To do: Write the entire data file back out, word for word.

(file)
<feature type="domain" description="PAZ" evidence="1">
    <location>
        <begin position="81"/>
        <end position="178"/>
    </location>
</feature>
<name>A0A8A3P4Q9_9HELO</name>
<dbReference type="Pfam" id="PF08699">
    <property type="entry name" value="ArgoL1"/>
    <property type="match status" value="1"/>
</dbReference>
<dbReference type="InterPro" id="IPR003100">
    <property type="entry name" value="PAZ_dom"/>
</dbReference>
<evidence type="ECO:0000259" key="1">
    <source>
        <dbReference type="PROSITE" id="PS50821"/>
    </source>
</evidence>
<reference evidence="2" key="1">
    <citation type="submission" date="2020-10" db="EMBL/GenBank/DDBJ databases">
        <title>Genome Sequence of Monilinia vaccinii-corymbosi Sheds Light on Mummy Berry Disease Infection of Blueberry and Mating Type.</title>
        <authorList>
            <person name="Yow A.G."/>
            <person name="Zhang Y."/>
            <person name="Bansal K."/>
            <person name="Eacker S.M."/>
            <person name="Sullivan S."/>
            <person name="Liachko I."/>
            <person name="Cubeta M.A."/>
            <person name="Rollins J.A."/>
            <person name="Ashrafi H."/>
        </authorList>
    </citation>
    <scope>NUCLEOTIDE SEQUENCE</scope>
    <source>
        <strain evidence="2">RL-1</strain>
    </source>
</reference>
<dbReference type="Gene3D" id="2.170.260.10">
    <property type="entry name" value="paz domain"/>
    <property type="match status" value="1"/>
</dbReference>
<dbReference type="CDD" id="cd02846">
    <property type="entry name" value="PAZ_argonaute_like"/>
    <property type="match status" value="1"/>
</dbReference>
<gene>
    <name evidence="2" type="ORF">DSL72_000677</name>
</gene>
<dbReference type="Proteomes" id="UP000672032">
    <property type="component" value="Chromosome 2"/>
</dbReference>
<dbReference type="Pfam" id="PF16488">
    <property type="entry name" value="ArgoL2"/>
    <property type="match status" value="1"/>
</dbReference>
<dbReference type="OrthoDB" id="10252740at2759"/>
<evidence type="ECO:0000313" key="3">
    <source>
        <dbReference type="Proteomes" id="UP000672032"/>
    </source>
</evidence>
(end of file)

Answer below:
<feature type="domain" description="PAZ" evidence="1">
    <location>
        <begin position="81"/>
        <end position="178"/>
    </location>
</feature>
<name>A0A8A3P4Q9_9HELO</name>
<dbReference type="Pfam" id="PF08699">
    <property type="entry name" value="ArgoL1"/>
    <property type="match status" value="1"/>
</dbReference>
<dbReference type="InterPro" id="IPR003100">
    <property type="entry name" value="PAZ_dom"/>
</dbReference>
<evidence type="ECO:0000259" key="1">
    <source>
        <dbReference type="PROSITE" id="PS50821"/>
    </source>
</evidence>
<reference evidence="2" key="1">
    <citation type="submission" date="2020-10" db="EMBL/GenBank/DDBJ databases">
        <title>Genome Sequence of Monilinia vaccinii-corymbosi Sheds Light on Mummy Berry Disease Infection of Blueberry and Mating Type.</title>
        <authorList>
            <person name="Yow A.G."/>
            <person name="Zhang Y."/>
            <person name="Bansal K."/>
            <person name="Eacker S.M."/>
            <person name="Sullivan S."/>
            <person name="Liachko I."/>
            <person name="Cubeta M.A."/>
            <person name="Rollins J.A."/>
            <person name="Ashrafi H."/>
        </authorList>
    </citation>
    <scope>NUCLEOTIDE SEQUENCE</scope>
    <source>
        <strain evidence="2">RL-1</strain>
    </source>
</reference>
<dbReference type="Gene3D" id="2.170.260.10">
    <property type="entry name" value="paz domain"/>
    <property type="match status" value="1"/>
</dbReference>
<dbReference type="CDD" id="cd02846">
    <property type="entry name" value="PAZ_argonaute_like"/>
    <property type="match status" value="1"/>
</dbReference>
<gene>
    <name evidence="2" type="ORF">DSL72_000677</name>
</gene>
<dbReference type="Proteomes" id="UP000672032">
    <property type="component" value="Chromosome 2"/>
</dbReference>
<dbReference type="Pfam" id="PF16488">
    <property type="entry name" value="ArgoL2"/>
    <property type="match status" value="1"/>
</dbReference>
<dbReference type="OrthoDB" id="10252740at2759"/>
<evidence type="ECO:0000313" key="3">
    <source>
        <dbReference type="Proteomes" id="UP000672032"/>
    </source>
</evidence>